When I was fifteen months old, an elderly couple named Disch came, saw, and adopted me. “We’ll call him Carl, Carl Disch,” she spoke with great enthusiasm. The agony had begun.”
Unsurprisingly this has caused a lot of debate. Naturally, this has been debunked from the sheer fact that it is believed to be impossible that anyone could survive 6 years on the ice. It also seems this comes from a story where Billy has woven together true fact and fiction. He speaks of real people who were there at the time, but also of others who were not. This has led people to completely dismiss the story. But Billy is still alive, as he had posted a picture of a penguin table on his Facebook page last month. So I reached out to him to see if there was any truth to this supposed message.
It took a few weeks for me to hear from him. He actually responded via email, to a post I put up looking for information about Disch on an arctic explorers website. He asked for my full name and some other info before asking me what I already knew about Carl. I told him what I knew, what you just read, and asked if there was any legitimacy to the radio transmission. I didn’t really get a straight answer, he said: “A lot of it is Fiction, Fact, and [Fantasy] from Baker’s [Almanac]. But it is all based on stories that have been told and retold. Over, and over, and over again.”
But he followed this up with an 8-page document with the information that he collected over the years, of stories about Disch. In it, there were quite a few things of interest that couldn’t be found readily available online. First was an alternate version of the radio story, where instead of the lengthy radio transmission, the shorter transmission of “CQ CQ DE NBN NBN QSP NGD NGD.” Which translates to: “Any Station This Is Brockton Station Pass To McMurdo Station.” was heard. This message would be received at stations around the ice, usually during the winter months when Brockton was closed. But Brockton is several hundred miles from Bryd, where Carl went missing, and in this shorter version of the story, no names are given.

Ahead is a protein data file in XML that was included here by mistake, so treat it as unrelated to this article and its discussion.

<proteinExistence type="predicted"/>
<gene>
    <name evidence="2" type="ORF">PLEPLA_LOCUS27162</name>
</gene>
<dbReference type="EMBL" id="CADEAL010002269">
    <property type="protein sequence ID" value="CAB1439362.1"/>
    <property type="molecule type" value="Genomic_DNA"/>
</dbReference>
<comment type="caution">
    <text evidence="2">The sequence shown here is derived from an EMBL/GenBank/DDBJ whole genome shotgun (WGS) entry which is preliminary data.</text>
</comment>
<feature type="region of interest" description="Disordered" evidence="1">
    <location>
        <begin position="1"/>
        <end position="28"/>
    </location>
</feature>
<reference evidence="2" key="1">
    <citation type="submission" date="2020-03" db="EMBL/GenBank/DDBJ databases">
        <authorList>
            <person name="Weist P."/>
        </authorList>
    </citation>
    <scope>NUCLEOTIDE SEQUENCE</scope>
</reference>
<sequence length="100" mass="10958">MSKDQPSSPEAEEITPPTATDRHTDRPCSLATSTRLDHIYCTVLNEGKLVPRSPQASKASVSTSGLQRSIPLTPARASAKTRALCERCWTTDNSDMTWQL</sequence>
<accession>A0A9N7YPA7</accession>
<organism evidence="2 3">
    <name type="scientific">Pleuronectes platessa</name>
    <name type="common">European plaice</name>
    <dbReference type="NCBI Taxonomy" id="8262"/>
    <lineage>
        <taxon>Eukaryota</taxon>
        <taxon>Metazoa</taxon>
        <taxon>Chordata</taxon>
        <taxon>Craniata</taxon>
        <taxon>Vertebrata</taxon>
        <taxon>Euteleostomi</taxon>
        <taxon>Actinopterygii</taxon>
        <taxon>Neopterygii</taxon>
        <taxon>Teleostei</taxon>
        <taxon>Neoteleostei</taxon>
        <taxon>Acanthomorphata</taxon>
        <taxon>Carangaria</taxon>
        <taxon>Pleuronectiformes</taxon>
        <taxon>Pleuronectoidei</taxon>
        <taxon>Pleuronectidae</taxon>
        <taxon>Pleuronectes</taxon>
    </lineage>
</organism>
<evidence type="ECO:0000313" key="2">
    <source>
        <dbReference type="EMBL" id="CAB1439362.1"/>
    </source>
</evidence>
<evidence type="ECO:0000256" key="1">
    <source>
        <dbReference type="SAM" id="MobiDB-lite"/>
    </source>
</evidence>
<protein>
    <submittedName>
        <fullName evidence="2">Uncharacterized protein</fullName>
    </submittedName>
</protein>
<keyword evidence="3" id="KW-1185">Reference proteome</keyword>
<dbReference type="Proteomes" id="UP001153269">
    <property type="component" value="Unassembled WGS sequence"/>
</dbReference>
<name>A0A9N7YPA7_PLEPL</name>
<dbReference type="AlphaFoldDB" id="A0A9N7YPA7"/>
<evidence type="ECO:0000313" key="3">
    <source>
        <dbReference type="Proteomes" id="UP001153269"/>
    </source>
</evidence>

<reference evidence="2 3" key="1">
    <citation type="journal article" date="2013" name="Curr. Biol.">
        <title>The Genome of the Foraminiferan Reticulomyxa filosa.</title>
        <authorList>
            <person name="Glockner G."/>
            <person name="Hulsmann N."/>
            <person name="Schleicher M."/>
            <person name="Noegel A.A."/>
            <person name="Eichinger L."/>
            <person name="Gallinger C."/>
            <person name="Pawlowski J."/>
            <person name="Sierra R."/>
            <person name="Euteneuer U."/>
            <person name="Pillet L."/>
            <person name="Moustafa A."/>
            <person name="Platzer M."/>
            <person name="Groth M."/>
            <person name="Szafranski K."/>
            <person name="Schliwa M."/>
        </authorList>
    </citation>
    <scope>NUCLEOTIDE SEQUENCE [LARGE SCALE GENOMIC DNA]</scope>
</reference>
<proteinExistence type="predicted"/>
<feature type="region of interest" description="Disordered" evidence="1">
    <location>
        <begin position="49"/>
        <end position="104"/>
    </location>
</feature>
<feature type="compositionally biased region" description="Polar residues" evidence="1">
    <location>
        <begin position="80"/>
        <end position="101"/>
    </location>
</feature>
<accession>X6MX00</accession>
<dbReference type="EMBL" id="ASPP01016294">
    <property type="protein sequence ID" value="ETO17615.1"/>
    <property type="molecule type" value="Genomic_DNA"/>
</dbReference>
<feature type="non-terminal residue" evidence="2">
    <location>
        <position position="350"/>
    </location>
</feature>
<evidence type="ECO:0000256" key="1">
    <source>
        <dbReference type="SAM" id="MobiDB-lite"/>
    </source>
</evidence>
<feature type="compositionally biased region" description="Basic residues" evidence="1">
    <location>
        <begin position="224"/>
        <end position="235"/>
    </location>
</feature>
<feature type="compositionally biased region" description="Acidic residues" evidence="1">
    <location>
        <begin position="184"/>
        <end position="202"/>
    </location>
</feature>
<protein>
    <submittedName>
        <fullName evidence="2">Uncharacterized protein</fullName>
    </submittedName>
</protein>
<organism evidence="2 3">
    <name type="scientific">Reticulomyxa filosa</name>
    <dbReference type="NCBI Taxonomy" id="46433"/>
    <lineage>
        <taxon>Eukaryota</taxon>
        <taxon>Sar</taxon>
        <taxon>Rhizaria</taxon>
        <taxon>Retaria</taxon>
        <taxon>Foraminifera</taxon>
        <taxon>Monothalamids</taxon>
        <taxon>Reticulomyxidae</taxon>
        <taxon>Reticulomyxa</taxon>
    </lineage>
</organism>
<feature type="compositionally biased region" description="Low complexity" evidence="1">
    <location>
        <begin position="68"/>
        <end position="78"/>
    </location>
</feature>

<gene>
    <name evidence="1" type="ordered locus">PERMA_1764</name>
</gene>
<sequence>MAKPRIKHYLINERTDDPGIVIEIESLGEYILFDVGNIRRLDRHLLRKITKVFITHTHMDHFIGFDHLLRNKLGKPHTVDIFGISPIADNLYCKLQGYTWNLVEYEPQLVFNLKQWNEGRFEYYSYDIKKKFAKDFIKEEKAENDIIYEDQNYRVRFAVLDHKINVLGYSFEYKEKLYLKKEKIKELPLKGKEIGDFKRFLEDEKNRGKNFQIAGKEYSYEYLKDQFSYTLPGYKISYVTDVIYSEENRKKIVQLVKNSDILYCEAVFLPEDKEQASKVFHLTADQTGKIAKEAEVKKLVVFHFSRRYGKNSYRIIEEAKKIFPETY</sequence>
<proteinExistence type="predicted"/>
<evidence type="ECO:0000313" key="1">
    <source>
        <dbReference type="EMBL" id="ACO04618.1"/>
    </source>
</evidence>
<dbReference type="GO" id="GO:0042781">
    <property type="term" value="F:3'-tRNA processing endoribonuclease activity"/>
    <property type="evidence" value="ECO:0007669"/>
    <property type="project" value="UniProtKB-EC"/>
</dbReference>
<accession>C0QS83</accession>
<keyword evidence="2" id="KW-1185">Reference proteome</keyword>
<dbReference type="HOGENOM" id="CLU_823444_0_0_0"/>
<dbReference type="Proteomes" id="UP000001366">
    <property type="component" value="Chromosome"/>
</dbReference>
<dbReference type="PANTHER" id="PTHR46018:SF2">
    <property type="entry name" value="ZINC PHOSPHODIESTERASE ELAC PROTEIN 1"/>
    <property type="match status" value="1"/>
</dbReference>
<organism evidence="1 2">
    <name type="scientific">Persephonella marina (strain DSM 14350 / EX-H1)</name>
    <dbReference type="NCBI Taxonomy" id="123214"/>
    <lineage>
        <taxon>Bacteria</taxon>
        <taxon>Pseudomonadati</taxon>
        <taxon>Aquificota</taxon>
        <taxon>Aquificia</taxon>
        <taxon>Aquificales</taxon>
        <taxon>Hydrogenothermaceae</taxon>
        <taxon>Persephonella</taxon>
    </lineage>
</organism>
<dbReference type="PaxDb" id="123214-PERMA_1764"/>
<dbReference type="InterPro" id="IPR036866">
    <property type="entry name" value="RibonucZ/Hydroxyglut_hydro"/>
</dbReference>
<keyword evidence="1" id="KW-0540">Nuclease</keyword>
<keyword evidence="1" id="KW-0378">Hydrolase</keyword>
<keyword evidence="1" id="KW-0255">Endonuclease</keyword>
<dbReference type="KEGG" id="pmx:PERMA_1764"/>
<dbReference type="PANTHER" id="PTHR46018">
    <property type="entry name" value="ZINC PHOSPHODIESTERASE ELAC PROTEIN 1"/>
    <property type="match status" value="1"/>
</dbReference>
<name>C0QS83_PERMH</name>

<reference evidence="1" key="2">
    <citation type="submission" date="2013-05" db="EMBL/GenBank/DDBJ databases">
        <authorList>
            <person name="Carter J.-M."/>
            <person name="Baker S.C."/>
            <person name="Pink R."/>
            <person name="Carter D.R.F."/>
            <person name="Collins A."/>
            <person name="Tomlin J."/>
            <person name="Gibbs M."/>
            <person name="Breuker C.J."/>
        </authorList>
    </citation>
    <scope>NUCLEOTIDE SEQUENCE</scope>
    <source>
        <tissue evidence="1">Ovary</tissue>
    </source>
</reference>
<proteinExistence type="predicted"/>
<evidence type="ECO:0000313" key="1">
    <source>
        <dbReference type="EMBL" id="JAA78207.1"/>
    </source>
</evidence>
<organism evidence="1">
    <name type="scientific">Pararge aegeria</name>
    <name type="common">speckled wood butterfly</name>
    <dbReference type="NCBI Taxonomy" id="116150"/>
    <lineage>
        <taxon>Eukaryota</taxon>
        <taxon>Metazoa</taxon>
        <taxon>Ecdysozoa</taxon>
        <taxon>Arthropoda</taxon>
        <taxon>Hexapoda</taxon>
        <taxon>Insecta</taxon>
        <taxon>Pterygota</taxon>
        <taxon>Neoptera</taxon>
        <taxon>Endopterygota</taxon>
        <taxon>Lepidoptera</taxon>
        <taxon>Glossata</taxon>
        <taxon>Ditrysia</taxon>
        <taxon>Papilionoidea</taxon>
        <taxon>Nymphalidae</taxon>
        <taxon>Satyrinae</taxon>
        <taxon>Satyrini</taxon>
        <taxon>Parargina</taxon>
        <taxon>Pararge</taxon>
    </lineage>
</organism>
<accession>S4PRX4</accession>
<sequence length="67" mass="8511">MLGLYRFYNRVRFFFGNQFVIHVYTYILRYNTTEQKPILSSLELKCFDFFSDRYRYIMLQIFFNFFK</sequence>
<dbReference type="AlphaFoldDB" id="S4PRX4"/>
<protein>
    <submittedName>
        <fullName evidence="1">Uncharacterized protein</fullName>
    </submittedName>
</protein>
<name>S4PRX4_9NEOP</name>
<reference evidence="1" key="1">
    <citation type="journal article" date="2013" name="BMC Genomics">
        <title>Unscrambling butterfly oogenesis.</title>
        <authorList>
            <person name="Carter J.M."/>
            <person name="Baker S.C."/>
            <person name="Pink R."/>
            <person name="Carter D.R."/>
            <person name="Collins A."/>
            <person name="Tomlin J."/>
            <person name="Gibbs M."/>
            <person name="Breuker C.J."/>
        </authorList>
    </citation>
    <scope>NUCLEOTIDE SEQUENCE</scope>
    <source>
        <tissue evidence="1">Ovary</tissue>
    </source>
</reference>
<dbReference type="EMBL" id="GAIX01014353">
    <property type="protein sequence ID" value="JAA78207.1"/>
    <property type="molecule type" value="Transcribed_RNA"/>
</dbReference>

Another interesting detail is a letter that was sent by Carl’s brother, Walter Disch. The letter’s tone is angry, and it refutes essentially everything said in the supposed radio message. He states that Carl was not an orphan and ends his letter by saying “Carl was not, and is not, the “weirdo” [y’all] have been, and continue to be.” I asked Billy Ace about this and he said that the letter was a “no-shitter.” When I asked about what he thought of Walters’ anger towards the legend that has formed, he replied: “His brother was upset and I was worried for a long time. But later I let it go. It has been a long time so I don’t remember all the details.”
The last intriguing piece of information was two more reports that I couldn’t find anywhere online. It was from a pilot who was running relief missions from Byrd station. He wrote that he remembered people telling him how they would find “Carl Disch was Here” scratched into doors in the camp after the season. And when leaving, the naval crew instructed him over the radio to padlock the doors to one of the huts. The pilot asked why because this was a precaution not normally taken on the lonely continent. He said that the entire crew responded in unison, exclaiming they needed it locked because of “carl!”
So it seems the legend has been exaggerated. The reported message is a fabrication, but mysterious messages do seem to be heard from time to time. People see ghostly figures on the continent and it seems, despite his brother’s request, these sightings have merged with the Story of Carl. They have become a legend, perhaps the continent’s first Urban legend, one that is still believed in by the people who have worked and lived on the ice. So next time you leave your Arctic station, remember to lock up, or ol’ Carl might stop by and help himself to your supplies.